Timer handles are used to schedule callbacks to be called in the future.

type t
include module type of Handle with type t := t
val close : t -> Int_result.unit

Handles are closed automatically, if they are not longer referenced from the OCaml heap. Nevertheless, you should nearly always close them with close, because:

  • if they wrap a file descriptor, you will sooner or later run out of file descriptors. The OCaml garbage collector doesn't give any guarantee, when orphaned memory blocks are removed.
  • you might have registered some repeatedly called action (e.g. timeout, read_start,...), that prevent that all references get removed from the OCaml heap.

However, it's safe to write code in this manner:

let s = Uwt.Tcp.init () in
let c = Uwt.Tcp.init () in
Uwt.Tcp.nodelay s false;
Uwt.Tcp.simultaneous_accepts true;
if foobar () then (* no file descriptor yet assigned, no need to worry
                     about exceptions inside foobar,... *)
  Lwt.return_unit (* no need to close *)

If you want - for whatever reason - keep a file descriptor open for the whole lifetime of your process, remember to keep a reference to its handle.

val close_noerr : t -> unit
val close_wait : t -> unit Lwt.t

Prefer close or close_noerr to close_wait. close or close_noerr return immediately (there are no useful error messages, beside perhaps a notice, that you've already closed that handle).

close_wait is only useful, if you intend to wait until all concurrent write and read threads related to this handle are canceled.

val is_active : t -> bool

Returns non-zero if the handle is active, zero if it's inactive. What "active" means depends on the type of handle:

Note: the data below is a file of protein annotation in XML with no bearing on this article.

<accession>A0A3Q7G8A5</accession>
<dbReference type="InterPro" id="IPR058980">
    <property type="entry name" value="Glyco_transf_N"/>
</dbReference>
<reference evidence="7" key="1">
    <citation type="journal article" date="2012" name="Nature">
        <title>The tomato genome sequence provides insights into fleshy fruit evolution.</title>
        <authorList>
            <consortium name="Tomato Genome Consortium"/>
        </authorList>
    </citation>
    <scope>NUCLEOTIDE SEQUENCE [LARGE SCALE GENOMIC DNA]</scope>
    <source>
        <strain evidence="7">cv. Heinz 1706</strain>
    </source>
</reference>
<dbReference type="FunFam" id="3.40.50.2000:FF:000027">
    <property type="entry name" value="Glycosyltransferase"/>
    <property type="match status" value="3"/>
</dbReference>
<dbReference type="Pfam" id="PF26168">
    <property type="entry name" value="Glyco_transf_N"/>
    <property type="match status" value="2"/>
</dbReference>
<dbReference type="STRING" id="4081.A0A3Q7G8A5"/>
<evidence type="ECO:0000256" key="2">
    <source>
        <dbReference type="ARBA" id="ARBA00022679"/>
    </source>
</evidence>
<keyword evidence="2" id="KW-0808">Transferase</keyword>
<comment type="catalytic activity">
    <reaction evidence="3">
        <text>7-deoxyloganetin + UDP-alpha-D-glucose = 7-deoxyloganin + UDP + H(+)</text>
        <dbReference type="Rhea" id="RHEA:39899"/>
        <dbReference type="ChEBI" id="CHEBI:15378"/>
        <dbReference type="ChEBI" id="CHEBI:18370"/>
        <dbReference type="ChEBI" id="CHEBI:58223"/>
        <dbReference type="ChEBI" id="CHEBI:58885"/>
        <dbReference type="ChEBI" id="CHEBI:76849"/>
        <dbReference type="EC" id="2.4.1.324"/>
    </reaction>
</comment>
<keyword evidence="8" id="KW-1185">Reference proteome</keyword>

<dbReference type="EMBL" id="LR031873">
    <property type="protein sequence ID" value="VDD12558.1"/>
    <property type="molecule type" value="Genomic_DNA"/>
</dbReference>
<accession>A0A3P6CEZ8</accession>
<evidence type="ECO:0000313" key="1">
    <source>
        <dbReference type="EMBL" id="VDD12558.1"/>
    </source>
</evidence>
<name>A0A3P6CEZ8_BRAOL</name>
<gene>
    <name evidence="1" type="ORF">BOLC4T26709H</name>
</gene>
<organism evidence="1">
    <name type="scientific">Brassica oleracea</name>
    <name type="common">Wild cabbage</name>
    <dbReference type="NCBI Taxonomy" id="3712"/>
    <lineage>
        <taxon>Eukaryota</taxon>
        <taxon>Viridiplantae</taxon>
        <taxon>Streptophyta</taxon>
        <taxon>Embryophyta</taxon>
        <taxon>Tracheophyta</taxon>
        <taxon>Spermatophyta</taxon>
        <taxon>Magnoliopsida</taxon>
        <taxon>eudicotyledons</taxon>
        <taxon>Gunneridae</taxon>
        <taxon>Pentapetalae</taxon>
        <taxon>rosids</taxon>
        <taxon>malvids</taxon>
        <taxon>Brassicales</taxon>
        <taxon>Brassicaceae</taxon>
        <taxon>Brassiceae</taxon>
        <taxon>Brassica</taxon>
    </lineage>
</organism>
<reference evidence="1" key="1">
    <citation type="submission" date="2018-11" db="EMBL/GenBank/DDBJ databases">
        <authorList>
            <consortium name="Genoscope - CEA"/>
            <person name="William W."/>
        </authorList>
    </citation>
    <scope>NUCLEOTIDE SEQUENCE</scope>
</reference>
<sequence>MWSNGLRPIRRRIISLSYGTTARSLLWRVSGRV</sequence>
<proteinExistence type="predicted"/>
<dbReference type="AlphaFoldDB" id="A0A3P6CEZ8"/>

• A Async.t handle is always active and cannot be deactivated, except by closing it with uv_close().
  • A Pipe.t, Tcp.t, Udp.t, etc. handle - basically any handle that deals with i/o - is active when it is doing something that involves i/o, like reading, writing, connecting, accepting new connections, etc.

Rule of thumb: if a handle of type Uwt.Foo.t has a uv_foo_start() function, then it's active from the moment that function is called. Likewise, uv_foo_stop() deactivates the handle again.

val ref' : t -> unit

Reference the given handle. References are idempotent, that is, if a handle is already referenced calling this function again will have no effect.

val unref : t -> unit

Un-reference the given handle. References are idempotent, that is, if a handle is not referenced calling this function again will have no effect.

val has_ref : t -> bool

Returns non-zero if the handle is referenced, zero otherwise.

val to_handle : t -> Handle.t
val sleep : int -> unit Lwt.t

sleep d is a thread that remains suspended for d milliseconds and then terminates.

val start : repeat:int -> timeout:int -> cb:(t -> unit) -> t uv_result

Timers, that are executed only once (repeat=0), are automatically closed. After their callback have been executed, their handles are invalid. Call close to stop a repeating timer

val start_exn : repeat:int -> timeout:int -> cb:(t -> unit) -> t